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Type: Conference Paper
Author(s): Charles K. McMahon; Jerry D. White; Skevos N. Tsoukalas
Publication Date: 1985

Several million hectares of the United States are covered by organic soils. During droughts, these soils can ignite and support slow combustion which often persists for weeks causing serious air pollution problems in nearby populated areas. Small blocks of organic so11 collected in south-central Florida were burned and monitored at the Southern Forest Fire Laboratory. The soils sustained combustion for up to 4 days, even through layers containing 135 percent moisture. Peak temperatures were in the 400-600°C range. Particulate matter emission factors ranged from 1 to 63 g kg^-1. The particulate matter was soot free and virtually all organic: in nature (95 percent soluble in methylene chloride). The particulate matter was separated into neutral, strong acid, weak acid (phenolic) and basic fractions. The neutral fraction, which predominated (63 percent), was further separated by silicic acid column chromatography into four subfractions. The subfractions containing polynuclear aromatic hydrocarbons (PAR) were purified by gel permeation chromatography and analyzed by gas chromatography. Percent distributions of various PAR ring systems were determined. Organic soil particulate matter was found to contain high percentages of methyl and polymethyl PAR's in the three and four ring PAR systems. Emission factors for carbon monoxide, nitrogen oxides, and total hydrocarbons as methane are also reported.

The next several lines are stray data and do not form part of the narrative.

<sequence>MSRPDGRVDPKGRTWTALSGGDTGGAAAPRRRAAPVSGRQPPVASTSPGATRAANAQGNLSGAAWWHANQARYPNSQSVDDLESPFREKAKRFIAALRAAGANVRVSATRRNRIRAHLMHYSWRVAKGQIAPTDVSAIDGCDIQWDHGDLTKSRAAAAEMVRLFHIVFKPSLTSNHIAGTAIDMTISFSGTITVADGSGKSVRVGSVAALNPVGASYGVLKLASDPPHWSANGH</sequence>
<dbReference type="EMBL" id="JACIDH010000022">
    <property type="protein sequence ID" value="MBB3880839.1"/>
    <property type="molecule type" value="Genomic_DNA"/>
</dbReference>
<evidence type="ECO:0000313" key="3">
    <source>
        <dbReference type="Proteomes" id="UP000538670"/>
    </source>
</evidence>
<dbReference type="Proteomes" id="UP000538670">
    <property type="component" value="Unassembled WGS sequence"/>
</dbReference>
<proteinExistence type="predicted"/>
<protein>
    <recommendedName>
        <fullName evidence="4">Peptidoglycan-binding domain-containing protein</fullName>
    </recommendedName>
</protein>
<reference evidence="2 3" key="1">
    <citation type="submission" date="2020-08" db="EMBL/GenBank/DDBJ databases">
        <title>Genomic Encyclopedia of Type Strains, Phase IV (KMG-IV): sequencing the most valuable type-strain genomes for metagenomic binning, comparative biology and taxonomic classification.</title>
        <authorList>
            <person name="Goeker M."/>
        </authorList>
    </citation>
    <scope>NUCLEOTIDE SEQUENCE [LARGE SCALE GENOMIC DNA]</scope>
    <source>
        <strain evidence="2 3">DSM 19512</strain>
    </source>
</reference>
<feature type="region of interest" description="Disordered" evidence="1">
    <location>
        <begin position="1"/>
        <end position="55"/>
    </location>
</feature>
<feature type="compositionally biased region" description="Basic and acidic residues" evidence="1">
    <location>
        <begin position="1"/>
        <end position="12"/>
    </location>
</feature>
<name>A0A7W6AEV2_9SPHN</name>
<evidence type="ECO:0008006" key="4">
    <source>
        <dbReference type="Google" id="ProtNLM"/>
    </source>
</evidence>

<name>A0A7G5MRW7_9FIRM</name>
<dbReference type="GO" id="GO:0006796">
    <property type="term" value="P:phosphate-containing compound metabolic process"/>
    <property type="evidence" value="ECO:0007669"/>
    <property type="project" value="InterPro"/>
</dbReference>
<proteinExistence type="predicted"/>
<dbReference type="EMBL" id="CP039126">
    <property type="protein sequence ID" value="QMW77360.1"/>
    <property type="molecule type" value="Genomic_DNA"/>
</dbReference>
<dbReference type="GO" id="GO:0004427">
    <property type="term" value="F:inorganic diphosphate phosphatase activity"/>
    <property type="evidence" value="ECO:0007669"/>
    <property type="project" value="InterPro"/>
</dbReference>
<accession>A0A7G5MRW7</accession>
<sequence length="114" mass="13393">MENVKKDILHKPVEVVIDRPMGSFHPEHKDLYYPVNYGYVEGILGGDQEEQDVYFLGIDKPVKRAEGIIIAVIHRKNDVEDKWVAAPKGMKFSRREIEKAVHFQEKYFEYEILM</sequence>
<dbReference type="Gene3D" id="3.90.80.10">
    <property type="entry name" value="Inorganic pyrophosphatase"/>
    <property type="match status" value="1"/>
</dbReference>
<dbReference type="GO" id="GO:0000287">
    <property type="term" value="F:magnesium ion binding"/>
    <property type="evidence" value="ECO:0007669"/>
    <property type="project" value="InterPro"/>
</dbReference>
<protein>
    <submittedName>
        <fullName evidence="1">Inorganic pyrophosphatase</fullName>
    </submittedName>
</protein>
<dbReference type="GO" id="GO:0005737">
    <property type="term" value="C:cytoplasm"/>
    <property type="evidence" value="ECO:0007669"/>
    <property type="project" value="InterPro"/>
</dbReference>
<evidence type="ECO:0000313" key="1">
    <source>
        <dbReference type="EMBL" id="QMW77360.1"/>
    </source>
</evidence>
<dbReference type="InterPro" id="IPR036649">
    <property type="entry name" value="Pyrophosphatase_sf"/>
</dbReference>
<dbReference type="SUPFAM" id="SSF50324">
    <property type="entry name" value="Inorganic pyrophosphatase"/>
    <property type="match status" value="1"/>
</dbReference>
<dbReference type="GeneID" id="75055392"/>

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Link to this document (17 MB; pdf)
Citation: McMahon, Charles K.; White, Jerry D.; Tsoukalas, Skevos N. 1985. Organic compounds in the particulate matter from burning organic soils. 12 p.

Cataloging Information

  • emission factors
  • Florida
  • laboratory fires
  • organic compounds
  • organic soils
  • PAH - polynuclear aromatic hydrocarbons
  • PM - particulate matter
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Record Maintained By: FRAMES Staff (
FRAMES Record Number: 11516